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The holiday season provided an opportunity to return to Chicago. While driving, strolling the Mag Mile, and peering from CTA trains, I thought about the sensing of strength. When do we “feel our forces,” whether they are stored up within us, or reflected through our prism-like selves? Can we call upon needed strength, when exhaustion and discouragement bring us to disorienting ends of our reserves? In Chicago, I saw family and familiar sights, yet was also reminded of the breadth of this world. Driving more than 2200 miles, and appreciating some unexpected kindnesses, I made note of the present as I looked forward.

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While in Chicago, I went to an Irish tavern to hear a talented local ceilidh group play traditional Celtic music. Having played in many ensembles myself, I know how music shared among a group can generate cleansing joy. This particular group was really radiating cheer, and true to Chicago form they worked in a few jazz tunes. Toward the end of their energetic set, the whole group sang two hymns, beginning with I’ll Fly Away, and ending with How Can I Keep From Singing. I’d never heard folksinging voices interpret these before, and was struck by the spirited intimacy of the latter’s lyrics:

"No storm can shake my inmost calm,
while to that rock I'm clinging.
Since love is lord of heaven and earth
how can I keep from singing?

My life goes on in endless song
above earth's lamentations,
I hear the real, though far-off hymn
How can I keep from singing?"

An awareness of strength involves recollection. While listening to the music, I reached for my notebook and jotted, “remembrance and rejuvenation do not always coincide; spiritual and physical- both are ideally necessary.” Indeed, the ability and application of reaching for sources and reserves of strength is a self-discipline.


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Calling forth needed strength occurs to me as a cultivated practice. Now my thoughts turn to occasions of taking charge of situations, and instances of defending undefended individuals. Then I think of less-sentient situations during which I’ve had to create carefully arranged and indexed archives from heaps of barely discernable chaos. And still further, I recall how I’ve been maintaining small measures of constructive calm as a caregiver, by studying philosophy in hospital waiting and recovery rooms. When I could not write, I could find wise words to read and safely inhabit.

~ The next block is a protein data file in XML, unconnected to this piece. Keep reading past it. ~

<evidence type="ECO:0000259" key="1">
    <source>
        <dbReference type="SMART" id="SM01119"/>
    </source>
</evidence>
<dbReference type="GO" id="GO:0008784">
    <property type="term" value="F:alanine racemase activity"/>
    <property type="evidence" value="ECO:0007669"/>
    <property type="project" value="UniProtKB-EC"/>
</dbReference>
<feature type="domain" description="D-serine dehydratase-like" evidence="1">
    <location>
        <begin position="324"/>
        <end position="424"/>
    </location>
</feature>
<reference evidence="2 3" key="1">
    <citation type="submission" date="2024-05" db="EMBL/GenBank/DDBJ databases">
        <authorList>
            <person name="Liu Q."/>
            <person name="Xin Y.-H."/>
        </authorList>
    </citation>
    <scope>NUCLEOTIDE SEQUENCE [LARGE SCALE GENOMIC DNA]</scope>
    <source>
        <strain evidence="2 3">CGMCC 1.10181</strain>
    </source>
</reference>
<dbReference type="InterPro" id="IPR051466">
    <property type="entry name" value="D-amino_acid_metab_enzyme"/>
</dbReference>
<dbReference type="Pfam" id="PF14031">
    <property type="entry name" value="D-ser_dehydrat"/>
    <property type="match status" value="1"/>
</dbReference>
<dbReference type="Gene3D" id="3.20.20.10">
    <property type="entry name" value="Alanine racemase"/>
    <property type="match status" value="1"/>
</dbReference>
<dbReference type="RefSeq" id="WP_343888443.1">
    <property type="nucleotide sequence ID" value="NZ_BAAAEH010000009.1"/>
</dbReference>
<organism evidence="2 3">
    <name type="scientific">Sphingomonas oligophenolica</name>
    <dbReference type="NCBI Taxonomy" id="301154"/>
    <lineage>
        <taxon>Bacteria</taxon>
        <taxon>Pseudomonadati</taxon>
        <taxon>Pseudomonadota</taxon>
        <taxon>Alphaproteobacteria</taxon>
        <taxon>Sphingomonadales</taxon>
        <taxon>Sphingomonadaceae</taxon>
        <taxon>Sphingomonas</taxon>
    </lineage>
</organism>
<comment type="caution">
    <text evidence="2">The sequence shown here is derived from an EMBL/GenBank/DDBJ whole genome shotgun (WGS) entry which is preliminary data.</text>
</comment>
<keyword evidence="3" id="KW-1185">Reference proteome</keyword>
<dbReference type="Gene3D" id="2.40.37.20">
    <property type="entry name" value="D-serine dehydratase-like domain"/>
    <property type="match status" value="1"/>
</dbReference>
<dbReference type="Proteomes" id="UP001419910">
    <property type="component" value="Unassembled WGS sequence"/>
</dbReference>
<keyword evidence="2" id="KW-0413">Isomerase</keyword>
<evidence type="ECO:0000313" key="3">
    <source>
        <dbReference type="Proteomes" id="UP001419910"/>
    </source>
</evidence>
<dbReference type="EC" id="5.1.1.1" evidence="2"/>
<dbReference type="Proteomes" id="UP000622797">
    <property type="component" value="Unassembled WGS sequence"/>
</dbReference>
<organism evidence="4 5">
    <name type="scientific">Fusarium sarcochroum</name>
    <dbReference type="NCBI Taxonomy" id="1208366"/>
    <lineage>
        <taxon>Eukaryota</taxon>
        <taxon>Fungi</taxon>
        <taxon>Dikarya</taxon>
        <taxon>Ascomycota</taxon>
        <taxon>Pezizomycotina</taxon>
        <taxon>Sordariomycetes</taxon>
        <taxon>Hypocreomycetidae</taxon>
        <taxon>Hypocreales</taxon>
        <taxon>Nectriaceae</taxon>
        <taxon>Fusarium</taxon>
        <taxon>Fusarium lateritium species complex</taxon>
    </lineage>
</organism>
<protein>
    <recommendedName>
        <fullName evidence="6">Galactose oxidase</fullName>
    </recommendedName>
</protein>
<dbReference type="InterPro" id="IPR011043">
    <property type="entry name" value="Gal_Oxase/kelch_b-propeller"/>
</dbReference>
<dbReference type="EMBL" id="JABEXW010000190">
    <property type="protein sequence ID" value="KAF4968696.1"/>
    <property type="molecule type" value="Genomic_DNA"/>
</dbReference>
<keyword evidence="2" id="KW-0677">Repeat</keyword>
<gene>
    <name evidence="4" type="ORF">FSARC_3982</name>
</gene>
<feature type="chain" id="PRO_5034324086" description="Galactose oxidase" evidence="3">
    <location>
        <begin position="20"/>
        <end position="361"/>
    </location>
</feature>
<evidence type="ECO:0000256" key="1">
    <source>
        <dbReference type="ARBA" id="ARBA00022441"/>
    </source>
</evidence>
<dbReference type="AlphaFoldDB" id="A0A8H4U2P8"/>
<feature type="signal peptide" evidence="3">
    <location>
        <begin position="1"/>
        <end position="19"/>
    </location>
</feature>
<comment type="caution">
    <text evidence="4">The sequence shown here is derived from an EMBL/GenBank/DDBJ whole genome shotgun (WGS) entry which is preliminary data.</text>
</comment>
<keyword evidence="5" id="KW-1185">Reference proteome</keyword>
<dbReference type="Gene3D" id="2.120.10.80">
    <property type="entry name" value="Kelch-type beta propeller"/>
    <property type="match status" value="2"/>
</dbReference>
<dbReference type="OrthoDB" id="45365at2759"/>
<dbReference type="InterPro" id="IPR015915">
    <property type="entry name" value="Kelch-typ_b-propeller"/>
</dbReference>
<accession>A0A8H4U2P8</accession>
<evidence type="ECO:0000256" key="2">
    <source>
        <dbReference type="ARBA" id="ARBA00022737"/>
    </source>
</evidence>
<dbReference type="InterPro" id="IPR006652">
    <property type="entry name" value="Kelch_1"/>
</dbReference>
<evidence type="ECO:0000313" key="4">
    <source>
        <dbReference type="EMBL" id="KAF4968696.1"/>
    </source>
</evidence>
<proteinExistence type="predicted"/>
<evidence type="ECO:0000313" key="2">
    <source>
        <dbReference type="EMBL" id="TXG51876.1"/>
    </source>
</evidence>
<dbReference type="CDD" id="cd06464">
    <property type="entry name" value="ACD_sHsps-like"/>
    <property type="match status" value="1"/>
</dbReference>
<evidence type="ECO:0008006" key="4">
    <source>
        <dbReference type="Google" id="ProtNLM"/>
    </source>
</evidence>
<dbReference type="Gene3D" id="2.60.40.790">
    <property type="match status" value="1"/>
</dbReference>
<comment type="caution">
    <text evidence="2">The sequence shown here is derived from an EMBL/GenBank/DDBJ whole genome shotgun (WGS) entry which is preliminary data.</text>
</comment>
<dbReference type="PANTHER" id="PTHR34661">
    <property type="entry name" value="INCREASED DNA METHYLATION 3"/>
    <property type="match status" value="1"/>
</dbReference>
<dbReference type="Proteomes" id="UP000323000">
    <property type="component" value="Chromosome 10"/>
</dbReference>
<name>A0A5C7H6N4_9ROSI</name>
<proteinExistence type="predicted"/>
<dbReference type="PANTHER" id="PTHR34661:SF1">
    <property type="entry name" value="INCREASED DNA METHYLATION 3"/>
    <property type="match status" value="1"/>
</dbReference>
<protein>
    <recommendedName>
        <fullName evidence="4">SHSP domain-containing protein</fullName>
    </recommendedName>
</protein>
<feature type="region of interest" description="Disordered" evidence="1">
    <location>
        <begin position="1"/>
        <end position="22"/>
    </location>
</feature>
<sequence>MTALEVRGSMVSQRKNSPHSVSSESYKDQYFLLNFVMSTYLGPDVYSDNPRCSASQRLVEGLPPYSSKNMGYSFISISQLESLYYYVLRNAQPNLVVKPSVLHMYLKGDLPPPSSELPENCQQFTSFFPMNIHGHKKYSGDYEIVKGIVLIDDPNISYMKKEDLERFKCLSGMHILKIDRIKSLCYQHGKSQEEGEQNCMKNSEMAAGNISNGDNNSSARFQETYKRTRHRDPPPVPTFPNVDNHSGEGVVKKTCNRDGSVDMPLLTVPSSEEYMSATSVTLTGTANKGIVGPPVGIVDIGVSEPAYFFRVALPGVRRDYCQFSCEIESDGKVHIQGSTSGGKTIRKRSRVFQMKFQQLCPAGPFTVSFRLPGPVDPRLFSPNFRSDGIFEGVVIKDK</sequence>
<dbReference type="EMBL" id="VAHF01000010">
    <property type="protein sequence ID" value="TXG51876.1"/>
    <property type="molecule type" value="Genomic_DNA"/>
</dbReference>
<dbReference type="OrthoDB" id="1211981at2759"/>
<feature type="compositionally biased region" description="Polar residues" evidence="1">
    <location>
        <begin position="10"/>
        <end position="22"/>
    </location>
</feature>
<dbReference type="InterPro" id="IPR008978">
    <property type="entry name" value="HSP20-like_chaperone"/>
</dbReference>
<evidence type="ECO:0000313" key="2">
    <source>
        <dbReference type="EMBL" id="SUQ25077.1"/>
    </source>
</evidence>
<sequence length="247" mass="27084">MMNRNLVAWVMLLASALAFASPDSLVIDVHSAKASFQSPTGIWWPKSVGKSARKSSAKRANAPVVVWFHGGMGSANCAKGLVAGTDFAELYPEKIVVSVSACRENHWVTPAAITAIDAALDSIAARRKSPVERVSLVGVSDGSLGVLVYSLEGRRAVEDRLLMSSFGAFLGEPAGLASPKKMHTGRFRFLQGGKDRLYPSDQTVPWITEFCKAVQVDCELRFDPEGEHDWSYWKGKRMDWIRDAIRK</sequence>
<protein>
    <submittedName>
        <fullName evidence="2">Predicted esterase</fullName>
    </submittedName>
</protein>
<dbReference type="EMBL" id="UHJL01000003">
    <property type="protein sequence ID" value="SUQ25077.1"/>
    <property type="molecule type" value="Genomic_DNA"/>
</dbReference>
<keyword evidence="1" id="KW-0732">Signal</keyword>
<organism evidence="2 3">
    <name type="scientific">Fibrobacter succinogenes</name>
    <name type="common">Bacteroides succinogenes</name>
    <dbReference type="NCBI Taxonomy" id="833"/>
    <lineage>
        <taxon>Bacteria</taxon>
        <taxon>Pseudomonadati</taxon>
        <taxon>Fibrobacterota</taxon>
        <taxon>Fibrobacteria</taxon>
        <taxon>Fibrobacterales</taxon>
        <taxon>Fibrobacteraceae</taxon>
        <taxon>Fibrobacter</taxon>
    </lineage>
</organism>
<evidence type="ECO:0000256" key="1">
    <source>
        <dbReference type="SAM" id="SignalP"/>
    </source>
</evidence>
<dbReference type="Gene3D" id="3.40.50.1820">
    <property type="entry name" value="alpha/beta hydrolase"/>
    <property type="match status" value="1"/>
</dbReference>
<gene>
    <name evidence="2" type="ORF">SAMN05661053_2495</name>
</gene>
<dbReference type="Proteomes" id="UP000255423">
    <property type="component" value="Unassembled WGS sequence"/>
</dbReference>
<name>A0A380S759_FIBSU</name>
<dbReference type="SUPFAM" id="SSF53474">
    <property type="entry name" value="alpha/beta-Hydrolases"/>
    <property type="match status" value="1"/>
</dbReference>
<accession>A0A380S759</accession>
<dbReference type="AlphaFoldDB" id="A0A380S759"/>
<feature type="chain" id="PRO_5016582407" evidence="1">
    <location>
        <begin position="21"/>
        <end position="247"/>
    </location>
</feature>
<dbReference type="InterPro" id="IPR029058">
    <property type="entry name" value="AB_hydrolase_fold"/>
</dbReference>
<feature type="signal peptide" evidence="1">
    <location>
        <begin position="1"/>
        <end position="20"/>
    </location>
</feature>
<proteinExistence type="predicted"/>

With all these things in mind, I considered the subtly strengthening potential of ideas and words. Visiting with a fellow writer provided some insights I might have otherwise overlooked. My friend talked about exercising perspective, and keeping focus upon what is positive. We talked about writing through all sorts of seasons- the rough and the smooth. She described the positive energies immediately at hand, reminding me of the Greek word paraclete, which means the comforter at one’s side. With written words of truths and ideas passed along through the ages, there are assuring words spoken to present-day uncertainties.

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I’ve brought this topic to a few more trusted friends. Through what kinds of situations do we feel our forces? Can we call upon our sources of strength, when it is most needed? I asked another esteemed friend, a fellow that leads a raucous rock band that is constant in performing and recording. He correspondingly perseveres with composing and practicing- to the extent that he told me that as he performs to large crowds, he feels that he’s “not really there.” I interpret that to mean he is not excessively self-focused, but rather moving with the immediacy of the pressured moment. He also says that right before a show, he suppresses his analytical thoughts. Being in one’s element is more about confidence and self-possession that about self-consciousness. When it comes to reaching for inner strength, he described going for solitary walks. The topic prompted us to talk about the importance of place. True to our shared Maine colors, he said his most recharging walks are along seashores.